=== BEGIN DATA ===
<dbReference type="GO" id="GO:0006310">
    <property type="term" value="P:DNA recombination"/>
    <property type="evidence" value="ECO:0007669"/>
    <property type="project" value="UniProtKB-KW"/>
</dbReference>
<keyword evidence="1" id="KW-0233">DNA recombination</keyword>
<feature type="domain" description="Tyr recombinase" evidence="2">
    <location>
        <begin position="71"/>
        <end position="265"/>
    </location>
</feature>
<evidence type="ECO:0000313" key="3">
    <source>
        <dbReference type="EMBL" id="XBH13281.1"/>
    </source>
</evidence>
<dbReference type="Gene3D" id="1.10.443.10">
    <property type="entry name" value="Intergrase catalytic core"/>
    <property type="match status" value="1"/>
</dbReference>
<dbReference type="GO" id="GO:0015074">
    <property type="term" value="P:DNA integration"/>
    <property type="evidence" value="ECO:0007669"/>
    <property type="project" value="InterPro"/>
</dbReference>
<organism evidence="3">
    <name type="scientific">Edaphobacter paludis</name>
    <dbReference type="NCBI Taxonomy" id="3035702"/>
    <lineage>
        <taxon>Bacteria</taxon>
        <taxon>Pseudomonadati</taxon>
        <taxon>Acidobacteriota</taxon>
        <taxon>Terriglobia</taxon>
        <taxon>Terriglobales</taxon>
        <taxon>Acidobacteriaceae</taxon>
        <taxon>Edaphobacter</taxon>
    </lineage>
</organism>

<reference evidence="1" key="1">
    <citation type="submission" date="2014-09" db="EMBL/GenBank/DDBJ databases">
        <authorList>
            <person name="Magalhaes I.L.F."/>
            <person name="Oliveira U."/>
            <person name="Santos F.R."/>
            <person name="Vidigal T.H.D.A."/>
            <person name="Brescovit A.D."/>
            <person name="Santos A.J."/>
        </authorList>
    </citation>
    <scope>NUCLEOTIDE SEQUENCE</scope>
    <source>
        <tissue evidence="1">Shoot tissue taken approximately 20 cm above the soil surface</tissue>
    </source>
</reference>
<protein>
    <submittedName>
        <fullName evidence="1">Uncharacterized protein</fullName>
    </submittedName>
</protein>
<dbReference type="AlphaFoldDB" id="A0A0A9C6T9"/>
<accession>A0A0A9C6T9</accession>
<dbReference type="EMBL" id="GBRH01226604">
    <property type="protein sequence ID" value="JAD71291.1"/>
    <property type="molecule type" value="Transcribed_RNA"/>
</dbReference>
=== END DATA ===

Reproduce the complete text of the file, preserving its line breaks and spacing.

<dbReference type="GO" id="GO:0006310">
    <property type="term" value="P:DNA recombination"/>
    <property type="evidence" value="ECO:0007669"/>
    <property type="project" value="UniProtKB-KW"/>
</dbReference>
<keyword evidence="1" id="KW-0233">DNA recombination</keyword>
<feature type="domain" description="Tyr recombinase" evidence="2">
    <location>
        <begin position="71"/>
        <end position="265"/>
    </location>
</feature>
<evidence type="ECO:0000313" key="3">
    <source>
        <dbReference type="EMBL" id="XBH13281.1"/>
    </source>
</evidence>
<dbReference type="Gene3D" id="1.10.443.10">
    <property type="entry name" value="Intergrase catalytic core"/>
    <property type="match status" value="1"/>
</dbReference>
<dbReference type="GO" id="GO:0015074">
    <property type="term" value="P:DNA integration"/>
    <property type="evidence" value="ECO:0007669"/>
    <property type="project" value="InterPro"/>
</dbReference>
<organism evidence="3">
    <name type="scientific">Edaphobacter paludis</name>
    <dbReference type="NCBI Taxonomy" id="3035702"/>
    <lineage>
        <taxon>Bacteria</taxon>
        <taxon>Pseudomonadati</taxon>
        <taxon>Acidobacteriota</taxon>
        <taxon>Terriglobia</taxon>
        <taxon>Terriglobales</taxon>
        <taxon>Acidobacteriaceae</taxon>
        <taxon>Edaphobacter</taxon>
    </lineage>
</organism>

<reference evidence="1" key="1">
    <citation type="submission" date="2014-09" db="EMBL/GenBank/DDBJ databases">
        <authorList>
            <person name="Magalhaes I.L.F."/>
            <person name="Oliveira U."/>
            <person name="Santos F.R."/>
            <person name="Vidigal T.H.D.A."/>
            <person name="Brescovit A.D."/>
            <person name="Santos A.J."/>
        </authorList>
    </citation>
    <scope>NUCLEOTIDE SEQUENCE</scope>
    <source>
        <tissue evidence="1">Shoot tissue taken approximately 20 cm above the soil surface</tissue>
    </source>
</reference>
<protein>
    <submittedName>
        <fullName evidence="1">Uncharacterized protein</fullName>
    </submittedName>
</protein>
<dbReference type="AlphaFoldDB" id="A0A0A9C6T9"/>
<accession>A0A0A9C6T9</accession>
<dbReference type="EMBL" id="GBRH01226604">
    <property type="protein sequence ID" value="JAD71291.1"/>
    <property type="molecule type" value="Transcribed_RNA"/>
</dbReference>